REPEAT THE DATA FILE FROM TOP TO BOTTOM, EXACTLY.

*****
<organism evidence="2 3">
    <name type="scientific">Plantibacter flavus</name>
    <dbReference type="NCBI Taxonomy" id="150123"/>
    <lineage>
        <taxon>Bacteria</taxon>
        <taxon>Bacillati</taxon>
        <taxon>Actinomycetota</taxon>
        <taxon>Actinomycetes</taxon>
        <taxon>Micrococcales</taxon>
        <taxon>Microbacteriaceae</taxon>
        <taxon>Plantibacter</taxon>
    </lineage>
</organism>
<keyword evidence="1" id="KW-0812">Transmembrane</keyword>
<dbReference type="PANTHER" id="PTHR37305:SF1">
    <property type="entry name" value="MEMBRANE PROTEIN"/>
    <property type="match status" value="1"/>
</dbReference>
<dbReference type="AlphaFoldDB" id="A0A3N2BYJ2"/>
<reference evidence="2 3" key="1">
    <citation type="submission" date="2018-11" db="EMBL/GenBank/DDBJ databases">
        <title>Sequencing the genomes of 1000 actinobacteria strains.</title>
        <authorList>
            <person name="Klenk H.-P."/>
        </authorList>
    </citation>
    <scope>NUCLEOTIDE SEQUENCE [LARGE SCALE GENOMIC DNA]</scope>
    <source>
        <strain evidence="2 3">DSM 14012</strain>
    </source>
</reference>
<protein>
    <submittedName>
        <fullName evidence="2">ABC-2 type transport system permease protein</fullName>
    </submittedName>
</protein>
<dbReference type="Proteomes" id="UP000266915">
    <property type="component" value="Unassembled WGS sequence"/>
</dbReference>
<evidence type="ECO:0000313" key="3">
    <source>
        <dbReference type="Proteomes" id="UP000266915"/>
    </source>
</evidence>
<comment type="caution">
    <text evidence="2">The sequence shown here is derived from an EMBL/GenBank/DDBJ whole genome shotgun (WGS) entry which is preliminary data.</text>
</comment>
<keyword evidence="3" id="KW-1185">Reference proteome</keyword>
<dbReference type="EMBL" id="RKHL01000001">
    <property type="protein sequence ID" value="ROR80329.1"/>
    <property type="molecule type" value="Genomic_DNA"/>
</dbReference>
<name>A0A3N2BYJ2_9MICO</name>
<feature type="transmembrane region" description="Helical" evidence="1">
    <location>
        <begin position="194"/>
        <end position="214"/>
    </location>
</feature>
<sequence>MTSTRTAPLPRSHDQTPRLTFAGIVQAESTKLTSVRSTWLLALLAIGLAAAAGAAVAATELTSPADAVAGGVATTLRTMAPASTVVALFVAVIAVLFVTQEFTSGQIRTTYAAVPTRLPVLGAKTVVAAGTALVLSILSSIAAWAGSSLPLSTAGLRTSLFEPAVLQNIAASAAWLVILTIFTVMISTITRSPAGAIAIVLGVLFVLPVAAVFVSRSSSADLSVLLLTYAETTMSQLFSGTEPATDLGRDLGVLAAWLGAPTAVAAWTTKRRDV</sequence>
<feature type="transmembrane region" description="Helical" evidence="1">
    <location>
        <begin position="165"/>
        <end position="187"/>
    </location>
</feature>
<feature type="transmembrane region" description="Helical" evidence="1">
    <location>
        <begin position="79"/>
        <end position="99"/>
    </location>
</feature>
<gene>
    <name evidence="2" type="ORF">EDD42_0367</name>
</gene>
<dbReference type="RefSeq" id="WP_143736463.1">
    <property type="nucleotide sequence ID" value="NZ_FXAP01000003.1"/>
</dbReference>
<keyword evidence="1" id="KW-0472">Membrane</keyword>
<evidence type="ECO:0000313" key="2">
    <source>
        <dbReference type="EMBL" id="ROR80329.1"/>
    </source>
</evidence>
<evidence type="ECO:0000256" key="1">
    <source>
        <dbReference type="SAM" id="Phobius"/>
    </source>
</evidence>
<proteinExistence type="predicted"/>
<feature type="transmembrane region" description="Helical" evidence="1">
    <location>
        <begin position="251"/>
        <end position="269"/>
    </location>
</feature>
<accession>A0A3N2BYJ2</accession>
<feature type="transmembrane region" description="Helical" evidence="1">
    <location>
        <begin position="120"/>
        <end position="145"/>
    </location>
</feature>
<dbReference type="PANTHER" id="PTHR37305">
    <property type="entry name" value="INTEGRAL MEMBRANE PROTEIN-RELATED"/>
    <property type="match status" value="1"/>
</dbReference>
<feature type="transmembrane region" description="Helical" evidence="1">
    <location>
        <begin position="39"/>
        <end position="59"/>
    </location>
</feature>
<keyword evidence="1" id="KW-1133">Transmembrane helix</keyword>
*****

<organism evidence="2 3">
    <name type="scientific">Plantibacter flavus</name>
    <dbReference type="NCBI Taxonomy" id="150123"/>
    <lineage>
        <taxon>Bacteria</taxon>
        <taxon>Bacillati</taxon>
        <taxon>Actinomycetota</taxon>
        <taxon>Actinomycetes</taxon>
        <taxon>Micrococcales</taxon>
        <taxon>Microbacteriaceae</taxon>
        <taxon>Plantibacter</taxon>
    </lineage>
</organism>
<keyword evidence="1" id="KW-0812">Transmembrane</keyword>
<dbReference type="PANTHER" id="PTHR37305:SF1">
    <property type="entry name" value="MEMBRANE PROTEIN"/>
    <property type="match status" value="1"/>
</dbReference>
<dbReference type="AlphaFoldDB" id="A0A3N2BYJ2"/>
<reference evidence="2 3" key="1">
    <citation type="submission" date="2018-11" db="EMBL/GenBank/DDBJ databases">
        <title>Sequencing the genomes of 1000 actinobacteria strains.</title>
        <authorList>
            <person name="Klenk H.-P."/>
        </authorList>
    </citation>
    <scope>NUCLEOTIDE SEQUENCE [LARGE SCALE GENOMIC DNA]</scope>
    <source>
        <strain evidence="2 3">DSM 14012</strain>
    </source>
</reference>
<protein>
    <submittedName>
        <fullName evidence="2">ABC-2 type transport system permease protein</fullName>
    </submittedName>
</protein>
<dbReference type="Proteomes" id="UP000266915">
    <property type="component" value="Unassembled WGS sequence"/>
</dbReference>
<evidence type="ECO:0000313" key="3">
    <source>
        <dbReference type="Proteomes" id="UP000266915"/>
    </source>
</evidence>
<comment type="caution">
    <text evidence="2">The sequence shown here is derived from an EMBL/GenBank/DDBJ whole genome shotgun (WGS) entry which is preliminary data.</text>
</comment>
<keyword evidence="3" id="KW-1185">Reference proteome</keyword>
<dbReference type="EMBL" id="RKHL01000001">
    <property type="protein sequence ID" value="ROR80329.1"/>
    <property type="molecule type" value="Genomic_DNA"/>
</dbReference>
<name>A0A3N2BYJ2_9MICO</name>
<feature type="transmembrane region" description="Helical" evidence="1">
    <location>
        <begin position="194"/>
        <end position="214"/>
    </location>
</feature>
<sequence>MTSTRTAPLPRSHDQTPRLTFAGIVQAESTKLTSVRSTWLLALLAIGLAAAAGAAVAATELTSPADAVAGGVATTLRTMAPASTVVALFVAVIAVLFVTQEFTSGQIRTTYAAVPTRLPVLGAKTVVAAGTALVLSILSSIAAWAGSSLPLSTAGLRTSLFEPAVLQNIAASAAWLVILTIFTVMISTITRSPAGAIAIVLGVLFVLPVAAVFVSRSSSADLSVLLLTYAETTMSQLFSGTEPATDLGRDLGVLAAWLGAPTAVAAWTTKRRDV</sequence>
<feature type="transmembrane region" description="Helical" evidence="1">
    <location>
        <begin position="165"/>
        <end position="187"/>
    </location>
</feature>
<feature type="transmembrane region" description="Helical" evidence="1">
    <location>
        <begin position="79"/>
        <end position="99"/>
    </location>
</feature>
<gene>
    <name evidence="2" type="ORF">EDD42_0367</name>
</gene>
<dbReference type="RefSeq" id="WP_143736463.1">
    <property type="nucleotide sequence ID" value="NZ_FXAP01000003.1"/>
</dbReference>
<keyword evidence="1" id="KW-0472">Membrane</keyword>
<evidence type="ECO:0000313" key="2">
    <source>
        <dbReference type="EMBL" id="ROR80329.1"/>
    </source>
</evidence>
<evidence type="ECO:0000256" key="1">
    <source>
        <dbReference type="SAM" id="Phobius"/>
    </source>
</evidence>
<proteinExistence type="predicted"/>
<feature type="transmembrane region" description="Helical" evidence="1">
    <location>
        <begin position="251"/>
        <end position="269"/>
    </location>
</feature>
<accession>A0A3N2BYJ2</accession>
<feature type="transmembrane region" description="Helical" evidence="1">
    <location>
        <begin position="120"/>
        <end position="145"/>
    </location>
</feature>
<dbReference type="PANTHER" id="PTHR37305">
    <property type="entry name" value="INTEGRAL MEMBRANE PROTEIN-RELATED"/>
    <property type="match status" value="1"/>
</dbReference>
<feature type="transmembrane region" description="Helical" evidence="1">
    <location>
        <begin position="39"/>
        <end position="59"/>
    </location>
</feature>
<keyword evidence="1" id="KW-1133">Transmembrane helix</keyword>